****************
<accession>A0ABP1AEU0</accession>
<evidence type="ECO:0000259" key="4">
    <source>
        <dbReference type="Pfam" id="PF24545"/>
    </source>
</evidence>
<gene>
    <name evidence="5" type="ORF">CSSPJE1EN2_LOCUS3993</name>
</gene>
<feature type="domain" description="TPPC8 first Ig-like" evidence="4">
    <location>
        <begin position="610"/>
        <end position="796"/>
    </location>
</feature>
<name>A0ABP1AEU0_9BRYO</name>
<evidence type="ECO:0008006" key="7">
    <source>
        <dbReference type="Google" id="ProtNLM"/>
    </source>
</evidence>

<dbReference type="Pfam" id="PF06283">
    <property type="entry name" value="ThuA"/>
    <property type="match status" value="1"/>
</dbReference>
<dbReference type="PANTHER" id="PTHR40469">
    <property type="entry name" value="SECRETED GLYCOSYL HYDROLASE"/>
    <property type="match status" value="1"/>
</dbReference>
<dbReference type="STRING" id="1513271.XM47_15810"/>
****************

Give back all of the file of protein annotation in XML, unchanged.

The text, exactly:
<accession>A0ABP1AEU0</accession>
<evidence type="ECO:0000259" key="4">
    <source>
        <dbReference type="Pfam" id="PF24545"/>
    </source>
</evidence>
<gene>
    <name evidence="5" type="ORF">CSSPJE1EN2_LOCUS3993</name>
</gene>
<feature type="domain" description="TPPC8 first Ig-like" evidence="4">
    <location>
        <begin position="610"/>
        <end position="796"/>
    </location>
</feature>
<name>A0ABP1AEU0_9BRYO</name>
<evidence type="ECO:0008006" key="7">
    <source>
        <dbReference type="Google" id="ProtNLM"/>
    </source>
</evidence>

<dbReference type="Pfam" id="PF06283">
    <property type="entry name" value="ThuA"/>
    <property type="match status" value="1"/>
</dbReference>
<dbReference type="PANTHER" id="PTHR40469">
    <property type="entry name" value="SECRETED GLYCOSYL HYDROLASE"/>
    <property type="match status" value="1"/>
</dbReference>
<dbReference type="STRING" id="1513271.XM47_15810"/>